Saturday, February 20, 2010

Well said!

Considering my blog entry 2 weeks ago (Both are sufficient!), readers may well be thinking that Blue Dragon's English training program is somewhat below par.

Fortunately, there is some evidence to the contrary!

One of our older kids, Chinh, is working part time as an intern at the United Nations International School ( in their Communications Department. Each week, he's contributing articles to the school newsletter, Tin Tuc.

In one recent edition, Chinh wrote a great summary of what Blue Dragon is all about - definitely worth a read!

Check it out here: Tin Tuc Newsletter - Chinh has 2 articles on page 7.


Thursday, February 18, 2010

Tet time

For the past week, Hanoi has been in holiday mode: it only happens once a year, but when Vietnam goes on holiday, it completely shuts down!

The occasion is Lunar New Year, or Tet; and now that I am coming up to my 8th year living in Vietnam, I finally feel like this is the 'real' new year.

In the weeks leading up to Tet, Hanoi goes absolutely crazy - as opposed to normal, which is just 'mostly crazy' - with everyone on a shopping spree, the purpose of which is to out-shop everyone else. People want to show how successful they are by bringing home bigger-screen TVs, outrageous new motorbikes and cars, and trees or bunches of flowers that are more over-the-top than the neighbour's.

Then, on the afternoon of the last day of the lunar year, Hanoi becomes a ghost town, as everyone heads out to the countryside to see their families.

One constant throughout all of this is major traffic jams. I've come to think of them now as a cultural artefact - 'traditional traffic jams' - on the grounds that every important / exciting / vaguely interesting occasion is a cause for millions of people to take to the streets and form one unending line of stand-still traffic.

Amid all the celebratory traffic jams and shopping are those who are left out: the street kids, and those abandoned by their families long ago. For them, this is a deeply sad time of year. While everybody else is with their relatives back at the ancestral home, the street kids are left to feel disconnected, worthless. In Vietnamese society, your self worth largely depends on who you are related to. Being alone is one of the worst fates a Vietnamese person can suffer.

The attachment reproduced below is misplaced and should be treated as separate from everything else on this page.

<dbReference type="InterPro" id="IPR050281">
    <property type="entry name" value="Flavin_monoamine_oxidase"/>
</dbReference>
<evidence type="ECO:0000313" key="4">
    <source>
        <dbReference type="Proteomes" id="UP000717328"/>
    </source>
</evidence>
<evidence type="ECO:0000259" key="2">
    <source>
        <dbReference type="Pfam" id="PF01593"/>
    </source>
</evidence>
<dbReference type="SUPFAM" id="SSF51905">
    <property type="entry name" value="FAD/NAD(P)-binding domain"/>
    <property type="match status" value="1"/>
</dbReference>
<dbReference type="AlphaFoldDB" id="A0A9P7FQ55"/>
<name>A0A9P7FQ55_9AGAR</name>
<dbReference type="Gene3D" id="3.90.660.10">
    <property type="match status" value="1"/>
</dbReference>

Most of the Blue Dragon kids do head out of Hanoi for Tet: back to families which are often dysfunctional or otherwise inadequate, but there is at least some sense of belonging. A small number, though, really have nowhere to go, and so they stay back with us through the whole of Tet. At the Hoi An Children's Home, just a few kids were left behind, so the staff took turns to spend a day each at the Home until the holiday is over. Here in Hanoi, 5 of the teens stayed back for the whole time, with a few more kids drifting back to the city early. A group of expats living in Hanoi, known as the Australia-New Zealand Community Group, donated a couple of hundred dollars to us to pay for food and activities during the holiday period, so we had a pretty good time, listened to lots of music, and sometimes went rollerskating - like today!

Apart from the time with the kids, I've also been hanging out with an old friend - Chung, who was one of the original co-founders of Blue Dragon, and now studies in California. Chung only gets back to Vietnam once each year, so we've had plenty of catching up to do... Here's Chung at the rollerskating rink.

The Tet holiday is just about over now; the Blue Dragon centre and residence have already reopened, and Hanoians are starting to return home to the city. We're entering the Year of the Tiger, and my hope is that this year Blue Dragon will succeed in changing more lives than ever before.


Thursday, February 11, 2010